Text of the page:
Deer Resistant Spanish Bluebells

Got deer and want spring flowers? Try planting hyacinthoides hispanica (Spanish Bluebells).

While some deer herds may develop a taste for these, I've never had a problem with any nibbles on the bluebells by deer or rabbits since the first bloom season in spring 2006. I planted my bluebells in autumn of 2005 and they've been multiplying ever since.

While I have the blue color, there are also white and pink colors available. The blue works well with any other color in my garden. I like them at the feet of shrubs, under trees, and out in the full sun gardens. These bulbs can be planted in dry shade, too. When I think about it, I am growing bluebells in just about every location in my garden! They are planted underneath a sweet bay magnolia and a curly willow tree in the fragrance garden; along the stream in the water fall garden; and among daffodils and nepeta in the butterfly and outer gardens. These flowers never disappointment me.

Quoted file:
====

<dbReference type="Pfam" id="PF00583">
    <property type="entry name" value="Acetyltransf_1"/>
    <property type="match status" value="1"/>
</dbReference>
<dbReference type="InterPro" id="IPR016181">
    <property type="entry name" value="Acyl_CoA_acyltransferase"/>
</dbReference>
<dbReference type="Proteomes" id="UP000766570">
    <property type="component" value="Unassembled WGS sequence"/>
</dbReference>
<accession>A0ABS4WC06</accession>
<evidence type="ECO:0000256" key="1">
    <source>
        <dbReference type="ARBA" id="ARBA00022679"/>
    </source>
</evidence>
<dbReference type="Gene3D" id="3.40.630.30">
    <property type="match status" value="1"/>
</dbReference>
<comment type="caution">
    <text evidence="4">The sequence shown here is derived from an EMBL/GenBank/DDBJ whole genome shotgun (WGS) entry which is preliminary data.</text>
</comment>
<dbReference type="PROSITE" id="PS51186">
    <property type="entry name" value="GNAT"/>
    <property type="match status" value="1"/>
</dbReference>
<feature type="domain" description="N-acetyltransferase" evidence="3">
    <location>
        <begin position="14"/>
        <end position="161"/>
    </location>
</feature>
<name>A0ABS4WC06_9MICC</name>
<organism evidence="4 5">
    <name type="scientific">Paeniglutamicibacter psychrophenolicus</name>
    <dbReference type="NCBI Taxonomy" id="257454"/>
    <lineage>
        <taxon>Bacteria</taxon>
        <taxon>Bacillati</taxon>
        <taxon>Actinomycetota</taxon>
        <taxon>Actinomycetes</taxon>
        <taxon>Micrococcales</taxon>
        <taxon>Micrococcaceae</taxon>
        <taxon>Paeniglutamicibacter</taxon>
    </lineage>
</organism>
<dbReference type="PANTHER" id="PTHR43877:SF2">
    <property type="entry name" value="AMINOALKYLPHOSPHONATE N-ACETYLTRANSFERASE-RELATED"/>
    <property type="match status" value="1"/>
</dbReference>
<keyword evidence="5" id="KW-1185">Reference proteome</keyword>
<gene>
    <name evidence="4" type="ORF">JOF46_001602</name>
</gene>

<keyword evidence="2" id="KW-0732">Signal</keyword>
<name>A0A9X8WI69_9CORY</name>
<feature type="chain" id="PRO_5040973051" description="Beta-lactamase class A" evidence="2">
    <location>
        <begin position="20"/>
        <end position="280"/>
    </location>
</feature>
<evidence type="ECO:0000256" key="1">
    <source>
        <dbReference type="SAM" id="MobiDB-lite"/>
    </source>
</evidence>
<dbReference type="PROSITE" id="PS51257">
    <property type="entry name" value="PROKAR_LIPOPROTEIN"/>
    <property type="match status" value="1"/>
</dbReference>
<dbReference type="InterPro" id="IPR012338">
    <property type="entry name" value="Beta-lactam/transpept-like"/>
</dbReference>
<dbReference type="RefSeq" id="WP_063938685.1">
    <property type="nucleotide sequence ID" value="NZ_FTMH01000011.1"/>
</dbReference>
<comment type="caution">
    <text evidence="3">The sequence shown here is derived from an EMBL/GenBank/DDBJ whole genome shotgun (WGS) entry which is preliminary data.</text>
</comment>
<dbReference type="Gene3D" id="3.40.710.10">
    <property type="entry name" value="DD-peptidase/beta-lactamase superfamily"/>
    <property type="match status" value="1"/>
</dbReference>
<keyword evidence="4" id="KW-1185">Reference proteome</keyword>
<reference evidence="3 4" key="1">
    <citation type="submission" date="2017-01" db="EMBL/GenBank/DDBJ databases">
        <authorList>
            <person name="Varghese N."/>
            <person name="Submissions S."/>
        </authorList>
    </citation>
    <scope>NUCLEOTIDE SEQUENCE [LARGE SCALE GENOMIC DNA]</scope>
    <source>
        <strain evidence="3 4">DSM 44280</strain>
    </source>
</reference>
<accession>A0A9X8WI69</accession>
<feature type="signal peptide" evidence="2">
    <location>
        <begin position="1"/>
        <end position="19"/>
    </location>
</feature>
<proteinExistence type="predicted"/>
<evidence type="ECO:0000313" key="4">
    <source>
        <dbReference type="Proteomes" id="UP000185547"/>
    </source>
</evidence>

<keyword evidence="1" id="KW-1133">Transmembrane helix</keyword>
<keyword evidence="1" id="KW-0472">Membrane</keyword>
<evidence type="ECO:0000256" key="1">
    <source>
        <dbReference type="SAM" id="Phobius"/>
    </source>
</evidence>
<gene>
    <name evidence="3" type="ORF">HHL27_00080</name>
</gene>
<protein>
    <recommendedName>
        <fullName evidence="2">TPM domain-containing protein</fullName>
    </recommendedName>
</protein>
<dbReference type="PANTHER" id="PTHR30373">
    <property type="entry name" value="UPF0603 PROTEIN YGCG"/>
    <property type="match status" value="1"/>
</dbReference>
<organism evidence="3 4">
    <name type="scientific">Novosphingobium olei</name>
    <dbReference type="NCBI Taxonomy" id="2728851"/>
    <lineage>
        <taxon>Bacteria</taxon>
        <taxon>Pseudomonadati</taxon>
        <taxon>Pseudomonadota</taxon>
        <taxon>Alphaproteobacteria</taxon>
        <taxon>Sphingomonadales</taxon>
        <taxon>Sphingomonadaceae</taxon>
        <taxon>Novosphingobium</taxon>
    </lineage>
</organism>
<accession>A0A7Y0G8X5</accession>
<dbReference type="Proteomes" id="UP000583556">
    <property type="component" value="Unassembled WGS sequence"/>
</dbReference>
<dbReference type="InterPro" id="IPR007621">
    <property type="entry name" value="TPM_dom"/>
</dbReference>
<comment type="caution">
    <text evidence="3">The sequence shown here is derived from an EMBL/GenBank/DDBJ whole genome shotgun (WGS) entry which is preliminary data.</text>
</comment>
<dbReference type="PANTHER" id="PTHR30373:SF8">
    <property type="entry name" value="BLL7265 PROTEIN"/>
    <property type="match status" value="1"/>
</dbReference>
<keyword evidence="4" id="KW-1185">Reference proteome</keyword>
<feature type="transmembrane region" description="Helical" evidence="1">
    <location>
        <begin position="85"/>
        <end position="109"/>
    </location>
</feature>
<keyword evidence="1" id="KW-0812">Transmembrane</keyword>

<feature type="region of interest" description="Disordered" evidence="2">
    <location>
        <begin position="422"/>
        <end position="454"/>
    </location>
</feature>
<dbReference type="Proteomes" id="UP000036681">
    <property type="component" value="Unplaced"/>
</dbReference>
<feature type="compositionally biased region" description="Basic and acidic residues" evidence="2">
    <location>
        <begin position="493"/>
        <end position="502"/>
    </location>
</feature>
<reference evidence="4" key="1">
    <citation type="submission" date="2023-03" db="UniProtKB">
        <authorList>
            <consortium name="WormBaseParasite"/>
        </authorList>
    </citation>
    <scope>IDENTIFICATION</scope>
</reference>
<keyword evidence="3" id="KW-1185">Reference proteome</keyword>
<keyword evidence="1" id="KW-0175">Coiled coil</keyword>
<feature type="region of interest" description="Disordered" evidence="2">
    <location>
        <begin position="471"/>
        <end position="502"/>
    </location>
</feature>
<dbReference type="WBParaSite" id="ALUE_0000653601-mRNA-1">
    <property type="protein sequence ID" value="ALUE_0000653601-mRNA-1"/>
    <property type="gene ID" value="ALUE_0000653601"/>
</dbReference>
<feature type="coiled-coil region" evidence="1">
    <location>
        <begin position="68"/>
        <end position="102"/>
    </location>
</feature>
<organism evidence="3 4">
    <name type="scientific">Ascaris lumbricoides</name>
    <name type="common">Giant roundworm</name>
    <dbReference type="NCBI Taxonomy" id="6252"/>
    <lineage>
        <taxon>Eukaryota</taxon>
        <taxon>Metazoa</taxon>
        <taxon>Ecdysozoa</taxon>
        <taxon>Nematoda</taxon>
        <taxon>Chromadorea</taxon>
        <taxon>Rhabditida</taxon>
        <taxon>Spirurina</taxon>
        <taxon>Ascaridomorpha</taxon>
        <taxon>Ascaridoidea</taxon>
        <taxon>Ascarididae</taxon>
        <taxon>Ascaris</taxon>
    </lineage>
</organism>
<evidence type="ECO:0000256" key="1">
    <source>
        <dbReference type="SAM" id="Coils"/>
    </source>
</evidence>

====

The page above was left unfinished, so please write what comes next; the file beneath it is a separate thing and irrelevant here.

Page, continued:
The tiny bulbs are easy to plant. I tend to use the trench method, meaning that I dig a section and then place the bulbs 4 inches deep and about 5 per square foot. I find this easier than trying to plant the small bulbs by digging individual holes. The only problem with dividing them in the fall is to remember where they are planted!

Bluebell bulbs, planted in the fall, can be grown in zones 3-8 and the bloom time will vary by zone. Mine bloom in mid-April while cooler zones will see blooms in May. The 15" high stalks of blooms aren't wimpy. They stand bold and straight in the garden and foliage isn't unattractive. The bluebells seem to bloom for several weeks and I leave the foliage until it yellows. By then, the rest of the garden has filled in and the dying foliage isn't that noticeable.

Once you've got a garden full of Spanish bluebells, you'll start using them as cut flowers in your spring bouquets!

Story and photos by Freda Cameron


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